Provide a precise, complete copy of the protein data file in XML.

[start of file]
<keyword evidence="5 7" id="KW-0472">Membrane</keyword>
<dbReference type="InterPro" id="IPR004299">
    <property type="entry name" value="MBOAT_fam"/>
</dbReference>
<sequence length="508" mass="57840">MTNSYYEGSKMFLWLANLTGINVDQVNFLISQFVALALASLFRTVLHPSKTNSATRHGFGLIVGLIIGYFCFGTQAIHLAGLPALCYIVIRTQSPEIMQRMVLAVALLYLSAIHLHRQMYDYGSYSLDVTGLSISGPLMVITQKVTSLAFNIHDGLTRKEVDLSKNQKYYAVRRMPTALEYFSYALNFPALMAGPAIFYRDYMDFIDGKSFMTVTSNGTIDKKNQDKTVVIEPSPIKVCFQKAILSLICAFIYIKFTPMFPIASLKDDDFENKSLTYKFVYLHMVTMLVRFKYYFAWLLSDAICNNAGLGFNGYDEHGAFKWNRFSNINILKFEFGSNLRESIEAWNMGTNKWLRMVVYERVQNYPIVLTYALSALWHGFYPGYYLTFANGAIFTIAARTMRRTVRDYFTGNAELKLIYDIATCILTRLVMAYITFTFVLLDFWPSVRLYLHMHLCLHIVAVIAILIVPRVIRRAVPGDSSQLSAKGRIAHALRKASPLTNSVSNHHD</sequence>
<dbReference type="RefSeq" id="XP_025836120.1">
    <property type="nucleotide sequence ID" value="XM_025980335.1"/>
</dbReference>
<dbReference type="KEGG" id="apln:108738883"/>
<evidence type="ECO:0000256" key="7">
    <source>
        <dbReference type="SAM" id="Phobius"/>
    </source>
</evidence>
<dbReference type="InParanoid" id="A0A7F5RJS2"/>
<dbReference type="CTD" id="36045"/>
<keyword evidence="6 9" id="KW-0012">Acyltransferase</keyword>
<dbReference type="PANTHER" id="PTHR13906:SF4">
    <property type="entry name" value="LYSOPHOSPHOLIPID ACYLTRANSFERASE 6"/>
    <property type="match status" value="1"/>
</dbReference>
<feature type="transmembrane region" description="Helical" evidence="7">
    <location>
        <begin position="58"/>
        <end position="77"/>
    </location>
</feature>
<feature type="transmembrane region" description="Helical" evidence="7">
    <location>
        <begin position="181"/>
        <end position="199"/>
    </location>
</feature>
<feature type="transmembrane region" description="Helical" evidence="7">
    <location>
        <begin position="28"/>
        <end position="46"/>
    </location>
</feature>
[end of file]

<keyword evidence="5 7" id="KW-0472">Membrane</keyword>
<dbReference type="InterPro" id="IPR004299">
    <property type="entry name" value="MBOAT_fam"/>
</dbReference>
<sequence length="508" mass="57840">MTNSYYEGSKMFLWLANLTGINVDQVNFLISQFVALALASLFRTVLHPSKTNSATRHGFGLIVGLIIGYFCFGTQAIHLAGLPALCYIVIRTQSPEIMQRMVLAVALLYLSAIHLHRQMYDYGSYSLDVTGLSISGPLMVITQKVTSLAFNIHDGLTRKEVDLSKNQKYYAVRRMPTALEYFSYALNFPALMAGPAIFYRDYMDFIDGKSFMTVTSNGTIDKKNQDKTVVIEPSPIKVCFQKAILSLICAFIYIKFTPMFPIASLKDDDFENKSLTYKFVYLHMVTMLVRFKYYFAWLLSDAICNNAGLGFNGYDEHGAFKWNRFSNINILKFEFGSNLRESIEAWNMGTNKWLRMVVYERVQNYPIVLTYALSALWHGFYPGYYLTFANGAIFTIAARTMRRTVRDYFTGNAELKLIYDIATCILTRLVMAYITFTFVLLDFWPSVRLYLHMHLCLHIVAVIAILIVPRVIRRAVPGDSSQLSAKGRIAHALRKASPLTNSVSNHHD</sequence>
<dbReference type="RefSeq" id="XP_025836120.1">
    <property type="nucleotide sequence ID" value="XM_025980335.1"/>
</dbReference>
<dbReference type="KEGG" id="apln:108738883"/>
<evidence type="ECO:0000256" key="7">
    <source>
        <dbReference type="SAM" id="Phobius"/>
    </source>
</evidence>
<dbReference type="InParanoid" id="A0A7F5RJS2"/>
<dbReference type="CTD" id="36045"/>
<keyword evidence="6 9" id="KW-0012">Acyltransferase</keyword>
<dbReference type="PANTHER" id="PTHR13906:SF4">
    <property type="entry name" value="LYSOPHOSPHOLIPID ACYLTRANSFERASE 6"/>
    <property type="match status" value="1"/>
</dbReference>
<feature type="transmembrane region" description="Helical" evidence="7">
    <location>
        <begin position="58"/>
        <end position="77"/>
    </location>
</feature>
<feature type="transmembrane region" description="Helical" evidence="7">
    <location>
        <begin position="181"/>
        <end position="199"/>
    </location>
</feature>
<feature type="transmembrane region" description="Helical" evidence="7">
    <location>
        <begin position="28"/>
        <end position="46"/>
    </location>
</feature>